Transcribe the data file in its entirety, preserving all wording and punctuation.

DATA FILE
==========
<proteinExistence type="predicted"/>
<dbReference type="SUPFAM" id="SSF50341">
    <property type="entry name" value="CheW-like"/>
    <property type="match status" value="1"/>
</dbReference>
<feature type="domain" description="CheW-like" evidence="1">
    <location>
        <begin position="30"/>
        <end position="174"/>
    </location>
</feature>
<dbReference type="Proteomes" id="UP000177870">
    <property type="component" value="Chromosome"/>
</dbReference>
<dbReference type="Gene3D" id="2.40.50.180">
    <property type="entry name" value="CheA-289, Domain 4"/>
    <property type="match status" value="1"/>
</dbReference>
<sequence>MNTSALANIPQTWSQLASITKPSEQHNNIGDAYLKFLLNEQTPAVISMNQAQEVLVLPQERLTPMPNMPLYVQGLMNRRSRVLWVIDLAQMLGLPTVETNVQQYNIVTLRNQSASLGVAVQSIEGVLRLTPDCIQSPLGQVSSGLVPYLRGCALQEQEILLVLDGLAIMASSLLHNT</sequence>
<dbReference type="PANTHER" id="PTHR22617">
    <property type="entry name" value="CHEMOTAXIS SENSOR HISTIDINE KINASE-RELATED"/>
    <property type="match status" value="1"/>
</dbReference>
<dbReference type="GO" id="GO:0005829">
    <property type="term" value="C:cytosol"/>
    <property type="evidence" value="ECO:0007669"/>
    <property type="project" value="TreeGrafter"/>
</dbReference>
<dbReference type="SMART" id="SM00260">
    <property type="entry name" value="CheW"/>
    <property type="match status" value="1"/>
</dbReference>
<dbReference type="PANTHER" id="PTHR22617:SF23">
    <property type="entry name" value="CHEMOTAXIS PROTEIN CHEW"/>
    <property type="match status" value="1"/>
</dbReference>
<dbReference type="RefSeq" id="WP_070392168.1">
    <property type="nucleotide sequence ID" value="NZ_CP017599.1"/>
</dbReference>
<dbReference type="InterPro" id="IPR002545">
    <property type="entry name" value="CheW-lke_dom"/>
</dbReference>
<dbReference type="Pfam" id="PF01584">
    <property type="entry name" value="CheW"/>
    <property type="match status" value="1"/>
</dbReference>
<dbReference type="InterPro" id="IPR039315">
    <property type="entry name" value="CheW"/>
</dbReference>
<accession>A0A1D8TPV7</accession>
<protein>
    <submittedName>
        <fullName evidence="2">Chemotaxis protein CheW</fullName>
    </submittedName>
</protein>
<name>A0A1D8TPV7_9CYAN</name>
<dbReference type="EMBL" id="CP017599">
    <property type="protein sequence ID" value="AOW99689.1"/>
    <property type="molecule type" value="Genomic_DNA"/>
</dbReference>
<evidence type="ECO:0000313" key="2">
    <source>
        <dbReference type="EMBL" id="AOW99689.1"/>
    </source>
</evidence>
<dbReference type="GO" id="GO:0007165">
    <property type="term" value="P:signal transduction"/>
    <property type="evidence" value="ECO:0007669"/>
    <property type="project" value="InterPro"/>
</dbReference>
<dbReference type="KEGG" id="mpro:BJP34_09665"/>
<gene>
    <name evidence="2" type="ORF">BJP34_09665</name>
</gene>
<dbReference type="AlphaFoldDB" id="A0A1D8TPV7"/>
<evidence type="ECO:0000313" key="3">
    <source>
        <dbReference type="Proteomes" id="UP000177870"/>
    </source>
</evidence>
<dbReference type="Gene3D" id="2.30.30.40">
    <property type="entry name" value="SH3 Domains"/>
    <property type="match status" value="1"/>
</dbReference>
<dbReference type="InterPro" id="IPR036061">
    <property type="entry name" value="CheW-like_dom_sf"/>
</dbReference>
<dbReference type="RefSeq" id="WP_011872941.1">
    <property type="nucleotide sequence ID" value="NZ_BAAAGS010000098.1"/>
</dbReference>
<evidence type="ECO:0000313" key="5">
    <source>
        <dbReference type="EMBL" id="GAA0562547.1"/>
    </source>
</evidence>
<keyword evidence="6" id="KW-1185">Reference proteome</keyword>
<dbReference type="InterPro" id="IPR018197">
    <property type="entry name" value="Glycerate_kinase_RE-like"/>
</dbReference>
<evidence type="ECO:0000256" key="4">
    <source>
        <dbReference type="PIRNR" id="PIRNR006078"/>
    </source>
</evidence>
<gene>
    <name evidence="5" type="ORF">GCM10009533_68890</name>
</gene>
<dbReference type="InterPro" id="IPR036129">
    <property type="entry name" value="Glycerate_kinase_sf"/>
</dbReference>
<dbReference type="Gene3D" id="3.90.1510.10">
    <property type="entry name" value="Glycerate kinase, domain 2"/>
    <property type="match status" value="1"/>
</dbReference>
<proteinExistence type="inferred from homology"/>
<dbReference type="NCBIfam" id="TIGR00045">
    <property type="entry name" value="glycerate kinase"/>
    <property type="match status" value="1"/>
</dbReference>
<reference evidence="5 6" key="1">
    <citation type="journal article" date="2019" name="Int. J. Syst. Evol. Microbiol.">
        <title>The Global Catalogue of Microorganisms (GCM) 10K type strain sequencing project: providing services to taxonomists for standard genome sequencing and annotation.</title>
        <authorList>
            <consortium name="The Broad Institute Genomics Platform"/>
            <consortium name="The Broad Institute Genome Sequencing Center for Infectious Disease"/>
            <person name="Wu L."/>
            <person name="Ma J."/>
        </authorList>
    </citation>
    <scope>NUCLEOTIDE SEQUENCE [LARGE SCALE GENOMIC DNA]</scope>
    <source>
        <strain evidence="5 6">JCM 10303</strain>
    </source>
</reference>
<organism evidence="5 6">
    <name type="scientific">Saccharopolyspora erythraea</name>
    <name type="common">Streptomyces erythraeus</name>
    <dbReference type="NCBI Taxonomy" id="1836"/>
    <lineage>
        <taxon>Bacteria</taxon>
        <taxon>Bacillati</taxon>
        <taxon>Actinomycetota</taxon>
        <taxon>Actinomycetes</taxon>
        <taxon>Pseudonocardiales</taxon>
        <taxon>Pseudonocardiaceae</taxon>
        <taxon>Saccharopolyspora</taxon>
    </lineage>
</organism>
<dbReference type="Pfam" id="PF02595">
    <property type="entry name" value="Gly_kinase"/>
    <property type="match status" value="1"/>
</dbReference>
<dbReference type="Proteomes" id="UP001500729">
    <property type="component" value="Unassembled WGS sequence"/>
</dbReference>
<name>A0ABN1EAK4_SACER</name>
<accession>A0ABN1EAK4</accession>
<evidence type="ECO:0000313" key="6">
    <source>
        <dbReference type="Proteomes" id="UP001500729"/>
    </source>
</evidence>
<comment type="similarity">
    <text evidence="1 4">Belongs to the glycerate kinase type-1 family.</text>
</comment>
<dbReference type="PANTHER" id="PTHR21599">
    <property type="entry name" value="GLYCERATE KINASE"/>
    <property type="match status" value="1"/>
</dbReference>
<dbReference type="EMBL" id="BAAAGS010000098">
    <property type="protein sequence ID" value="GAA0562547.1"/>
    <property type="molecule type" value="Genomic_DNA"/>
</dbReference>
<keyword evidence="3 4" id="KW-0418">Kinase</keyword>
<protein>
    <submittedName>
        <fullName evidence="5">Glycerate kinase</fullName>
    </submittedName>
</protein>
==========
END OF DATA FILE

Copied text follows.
<proteinExistence type="predicted"/>
<dbReference type="SUPFAM" id="SSF50341">
    <property type="entry name" value="CheW-like"/>
    <property type="match status" value="1"/>
</dbReference>
<feature type="domain" description="CheW-like" evidence="1">
    <location>
        <begin position="30"/>
        <end position="174"/>
    </location>
</feature>
<dbReference type="Proteomes" id="UP000177870">
    <property type="component" value="Chromosome"/>
</dbReference>
<dbReference type="Gene3D" id="2.40.50.180">
    <property type="entry name" value="CheA-289, Domain 4"/>
    <property type="match status" value="1"/>
</dbReference>
<sequence>MNTSALANIPQTWSQLASITKPSEQHNNIGDAYLKFLLNEQTPAVISMNQAQEVLVLPQERLTPMPNMPLYVQGLMNRRSRVLWVIDLAQMLGLPTVETNVQQYNIVTLRNQSASLGVAVQSIEGVLRLTPDCIQSPLGQVSSGLVPYLRGCALQEQEILLVLDGLAIMASSLLHNT</sequence>
<dbReference type="PANTHER" id="PTHR22617">
    <property type="entry name" value="CHEMOTAXIS SENSOR HISTIDINE KINASE-RELATED"/>
    <property type="match status" value="1"/>
</dbReference>
<dbReference type="GO" id="GO:0005829">
    <property type="term" value="C:cytosol"/>
    <property type="evidence" value="ECO:0007669"/>
    <property type="project" value="TreeGrafter"/>
</dbReference>
<dbReference type="SMART" id="SM00260">
    <property type="entry name" value="CheW"/>
    <property type="match status" value="1"/>
</dbReference>
<dbReference type="PANTHER" id="PTHR22617:SF23">
    <property type="entry name" value="CHEMOTAXIS PROTEIN CHEW"/>
    <property type="match status" value="1"/>
</dbReference>
<dbReference type="RefSeq" id="WP_070392168.1">
    <property type="nucleotide sequence ID" value="NZ_CP017599.1"/>
</dbReference>
<dbReference type="InterPro" id="IPR002545">
    <property type="entry name" value="CheW-lke_dom"/>
</dbReference>
<dbReference type="Pfam" id="PF01584">
    <property type="entry name" value="CheW"/>
    <property type="match status" value="1"/>
</dbReference>
<dbReference type="InterPro" id="IPR039315">
    <property type="entry name" value="CheW"/>
</dbReference>
<accession>A0A1D8TPV7</accession>
<protein>
    <submittedName>
        <fullName evidence="2">Chemotaxis protein CheW</fullName>
    </submittedName>
</protein>
<name>A0A1D8TPV7_9CYAN</name>
<dbReference type="EMBL" id="CP017599">
    <property type="protein sequence ID" value="AOW99689.1"/>
    <property type="molecule type" value="Genomic_DNA"/>
</dbReference>
<evidence type="ECO:0000313" key="2">
    <source>
        <dbReference type="EMBL" id="AOW99689.1"/>
    </source>
</evidence>
<dbReference type="GO" id="GO:0007165">
    <property type="term" value="P:signal transduction"/>
    <property type="evidence" value="ECO:0007669"/>
    <property type="project" value="InterPro"/>
</dbReference>
<dbReference type="KEGG" id="mpro:BJP34_09665"/>
<gene>
    <name evidence="2" type="ORF">BJP34_09665</name>
</gene>
<dbReference type="AlphaFoldDB" id="A0A1D8TPV7"/>
<evidence type="ECO:0000313" key="3">
    <source>
        <dbReference type="Proteomes" id="UP000177870"/>
    </source>
</evidence>
<dbReference type="Gene3D" id="2.30.30.40">
    <property type="entry name" value="SH3 Domains"/>
    <property type="match status" value="1"/>
</dbReference>
<dbReference type="InterPro" id="IPR036061">
    <property type="entry name" value="CheW-like_dom_sf"/>
</dbReference>
<dbReference type="RefSeq" id="WP_011872941.1">
    <property type="nucleotide sequence ID" value="NZ_BAAAGS010000098.1"/>
</dbReference>
<evidence type="ECO:0000313" key="5">
    <source>
        <dbReference type="EMBL" id="GAA0562547.1"/>
    </source>
</evidence>
<keyword evidence="6" id="KW-1185">Reference proteome</keyword>
<dbReference type="InterPro" id="IPR018197">
    <property type="entry name" value="Glycerate_kinase_RE-like"/>
</dbReference>
<evidence type="ECO:0000256" key="4">
    <source>
        <dbReference type="PIRNR" id="PIRNR006078"/>
    </source>
</evidence>
<gene>
    <name evidence="5" type="ORF">GCM10009533_68890</name>
</gene>
<dbReference type="InterPro" id="IPR036129">
    <property type="entry name" value="Glycerate_kinase_sf"/>
</dbReference>
<dbReference type="Gene3D" id="3.90.1510.10">
    <property type="entry name" value="Glycerate kinase, domain 2"/>
    <property type="match status" value="1"/>
</dbReference>
<proteinExistence type="inferred from homology"/>
<dbReference type="NCBIfam" id="TIGR00045">
    <property type="entry name" value="glycerate kinase"/>
    <property type="match status" value="1"/>
</dbReference>
<reference evidence="5 6" key="1">
    <citation type="journal article" date="2019" name="Int. J. Syst. Evol. Microbiol.">
        <title>The Global Catalogue of Microorganisms (GCM) 10K type strain sequencing project: providing services to taxonomists for standard genome sequencing and annotation.</title>
        <authorList>
            <consortium name="The Broad Institute Genomics Platform"/>
            <consortium name="The Broad Institute Genome Sequencing Center for Infectious Disease"/>
            <person name="Wu L."/>
            <person name="Ma J."/>
        </authorList>
    </citation>
    <scope>NUCLEOTIDE SEQUENCE [LARGE SCALE GENOMIC DNA]</scope>
    <source>
        <strain evidence="5 6">JCM 10303</strain>
    </source>
</reference>
<organism evidence="5 6">
    <name type="scientific">Saccharopolyspora erythraea</name>
    <name type="common">Streptomyces erythraeus</name>
    <dbReference type="NCBI Taxonomy" id="1836"/>
    <lineage>
        <taxon>Bacteria</taxon>
        <taxon>Bacillati</taxon>
        <taxon>Actinomycetota</taxon>
        <taxon>Actinomycetes</taxon>
        <taxon>Pseudonocardiales</taxon>
        <taxon>Pseudonocardiaceae</taxon>
        <taxon>Saccharopolyspora</taxon>
    </lineage>
</organism>
<dbReference type="Pfam" id="PF02595">
    <property type="entry name" value="Gly_kinase"/>
    <property type="match status" value="1"/>
</dbReference>
<dbReference type="Proteomes" id="UP001500729">
    <property type="component" value="Unassembled WGS sequence"/>
</dbReference>
<name>A0ABN1EAK4_SACER</name>
<accession>A0ABN1EAK4</accession>
<evidence type="ECO:0000313" key="6">
    <source>
        <dbReference type="Proteomes" id="UP001500729"/>
    </source>
</evidence>
<comment type="similarity">
    <text evidence="1 4">Belongs to the glycerate kinase type-1 family.</text>
</comment>
<dbReference type="PANTHER" id="PTHR21599">
    <property type="entry name" value="GLYCERATE KINASE"/>
    <property type="match status" value="1"/>
</dbReference>
<dbReference type="EMBL" id="BAAAGS010000098">
    <property type="protein sequence ID" value="GAA0562547.1"/>
    <property type="molecule type" value="Genomic_DNA"/>
</dbReference>
<keyword evidence="3 4" id="KW-0418">Kinase</keyword>
<protein>
    <submittedName>
        <fullName evidence="5">Glycerate kinase</fullName>
    </submittedName>
</protein>